Diaphragmatic Breathing for Pelvic Health
What if simply changing how you're breathing could have a major impact on your pelvic health? Diaphragmatic (or belly) breathing is an important tool for the nervous system and pelvic floor. It's been shown to reduce stress, lower your heart rate and blood pressure, improve core muscle stability, and actually help the pelvic floor relax!
The opposite - what many of us do daily - is shallow chest breathing. This is a signal to our body there may be danger afoot. The nervous system amplifies and our stress levels increase, getting ready to fight or flee. Diaphragmatic breathing reverses this impulse and lets the body know it's safe to relax!
Diaphragmatic Breathing (n): deep, slow breaths that engage the diaphragm and expand the belly
Start practicing diaphragmatic breathing today for improved pelvic health! Start with just two minutes and see how your body feels! One of the best things about diaphragmatic breathing is it actually allows the pelvic floor to expand and relax.
Who are We at PelvicSanity?
At PelvicSanity, it's our mission to support patients with pelvic pain and pelvic floor symptoms, regardless of where you live. We can help with:
In-person treatment for those in Southern California at the PelvicSanity clinic
Immersive Out-of-Town program for those able to travel
Remote Consultations to get you expert 1:1 help, advice and an action plan
Online patient courses on Interstitial Cystitis and Movement for Pelvic Health
A Facebook support group for patients called Finding Pelvic Sanity.
How to Practice Diaphragmatic (Belly) Breathing for Pelvic Health
Rest one hand on your chest and one hand on your abdomen. Use your hands to feel the movements of your body as you breath.
Inhale slowly and gently, allowing the stomach to rise. Keep your chest relaxed and still and draw breath into your belly.
Exhale slowly and gently, allowing the air to quietly escape without forcing it out. Notice your belly slowly lower to its starting position
That's it! Start by practicing for two minutes and see how your body feels. You can do these breathing exercise throughout the day. Try it at red lights, set an alarm on your phone, or practice before bed!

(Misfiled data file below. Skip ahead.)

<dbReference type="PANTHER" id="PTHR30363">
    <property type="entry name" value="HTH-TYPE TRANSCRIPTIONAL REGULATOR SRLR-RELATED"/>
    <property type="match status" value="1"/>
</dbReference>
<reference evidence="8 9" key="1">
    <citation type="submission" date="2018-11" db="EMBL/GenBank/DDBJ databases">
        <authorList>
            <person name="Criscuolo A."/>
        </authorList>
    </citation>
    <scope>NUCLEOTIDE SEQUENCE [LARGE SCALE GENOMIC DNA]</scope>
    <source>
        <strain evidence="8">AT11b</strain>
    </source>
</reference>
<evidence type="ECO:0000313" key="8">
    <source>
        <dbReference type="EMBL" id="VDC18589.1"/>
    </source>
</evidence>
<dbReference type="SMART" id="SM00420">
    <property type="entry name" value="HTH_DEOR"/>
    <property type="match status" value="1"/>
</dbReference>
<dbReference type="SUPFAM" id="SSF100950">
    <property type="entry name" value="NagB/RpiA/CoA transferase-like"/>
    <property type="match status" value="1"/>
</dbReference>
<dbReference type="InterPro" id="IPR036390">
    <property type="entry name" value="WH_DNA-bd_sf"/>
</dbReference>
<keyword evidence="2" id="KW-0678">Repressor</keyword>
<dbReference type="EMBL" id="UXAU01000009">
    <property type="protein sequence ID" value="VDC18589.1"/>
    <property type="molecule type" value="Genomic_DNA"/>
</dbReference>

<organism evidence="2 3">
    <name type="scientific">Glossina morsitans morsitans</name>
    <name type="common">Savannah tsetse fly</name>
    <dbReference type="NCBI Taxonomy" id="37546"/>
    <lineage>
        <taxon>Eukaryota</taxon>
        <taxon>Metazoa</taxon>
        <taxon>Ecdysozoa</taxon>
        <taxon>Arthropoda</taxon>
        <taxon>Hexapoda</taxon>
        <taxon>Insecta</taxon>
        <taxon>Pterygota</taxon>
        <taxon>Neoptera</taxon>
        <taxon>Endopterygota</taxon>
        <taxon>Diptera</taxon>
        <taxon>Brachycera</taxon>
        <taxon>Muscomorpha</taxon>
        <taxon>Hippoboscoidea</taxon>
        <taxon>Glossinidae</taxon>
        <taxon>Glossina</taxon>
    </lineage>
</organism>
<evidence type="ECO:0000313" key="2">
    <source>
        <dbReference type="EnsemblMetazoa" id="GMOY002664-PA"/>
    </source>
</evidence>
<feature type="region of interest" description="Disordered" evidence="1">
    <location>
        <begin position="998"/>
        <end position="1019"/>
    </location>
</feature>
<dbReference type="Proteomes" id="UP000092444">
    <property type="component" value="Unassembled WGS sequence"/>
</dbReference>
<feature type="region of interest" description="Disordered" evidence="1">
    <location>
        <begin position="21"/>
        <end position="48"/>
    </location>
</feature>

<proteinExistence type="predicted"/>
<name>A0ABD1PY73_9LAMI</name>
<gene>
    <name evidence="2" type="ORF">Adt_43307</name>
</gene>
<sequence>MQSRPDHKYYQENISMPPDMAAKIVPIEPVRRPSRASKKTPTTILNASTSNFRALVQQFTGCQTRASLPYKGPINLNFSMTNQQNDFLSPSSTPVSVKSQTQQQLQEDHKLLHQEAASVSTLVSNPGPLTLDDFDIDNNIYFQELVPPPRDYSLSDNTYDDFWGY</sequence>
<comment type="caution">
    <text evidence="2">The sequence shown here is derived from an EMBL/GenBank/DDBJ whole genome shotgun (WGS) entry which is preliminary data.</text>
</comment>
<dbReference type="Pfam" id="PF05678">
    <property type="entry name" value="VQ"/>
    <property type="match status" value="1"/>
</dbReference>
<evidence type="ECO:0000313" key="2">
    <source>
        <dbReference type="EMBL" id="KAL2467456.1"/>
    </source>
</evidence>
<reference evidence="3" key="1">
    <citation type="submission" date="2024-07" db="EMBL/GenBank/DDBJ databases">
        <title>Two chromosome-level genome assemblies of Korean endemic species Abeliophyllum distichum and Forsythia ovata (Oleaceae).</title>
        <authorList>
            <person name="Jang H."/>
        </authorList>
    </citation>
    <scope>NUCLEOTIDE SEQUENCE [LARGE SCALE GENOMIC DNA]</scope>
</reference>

Frequently Asked Questions about Diaphragmatic Breathing
What position should I practice belly breathing for pelvic health in?
Begin by practicing laying on your back with your legs bent or supported. As you get used to the feeling of the belly expanding you can begin to practice in sitting, standing or other positions!
Should I breathe through my nose or mouth?
Inhale through your nose if possible. You may exhale through either your nose or mouth.
How long and often should I practice diaphragmatic breathing?
We all begin life breathing naturally through our diaphragm but many of us have lost the skill over time. There's no limit to how often you can practice, and because we breath all day long there are almost infinite opportunities to practice.
This is also great to do in conjunction with pelvic health stretches, meditation or other physical activities.
Here's a great Video Intro to Belly Breathing for more info! video introduction to belly breathing.
Dr. Nicole Cozean is the founder of PelvicSanity Physical Therapy in Orange County, CA. PelvicSanity treats patients from all over the world with remote consultations and the Immersive Out of Town Program. She also runs Pelvic PT Rising, training other pelvic PTs to better serve patients.
Named Physical Therapist of the Year, Dr. Nicole is author of the award-winning book The Interstitial Cystitis Solution and the first PT to serve on the ICA Board of Directors, Her passion is helping those with pelvic health issues - regardless of where they live - find lasting relief.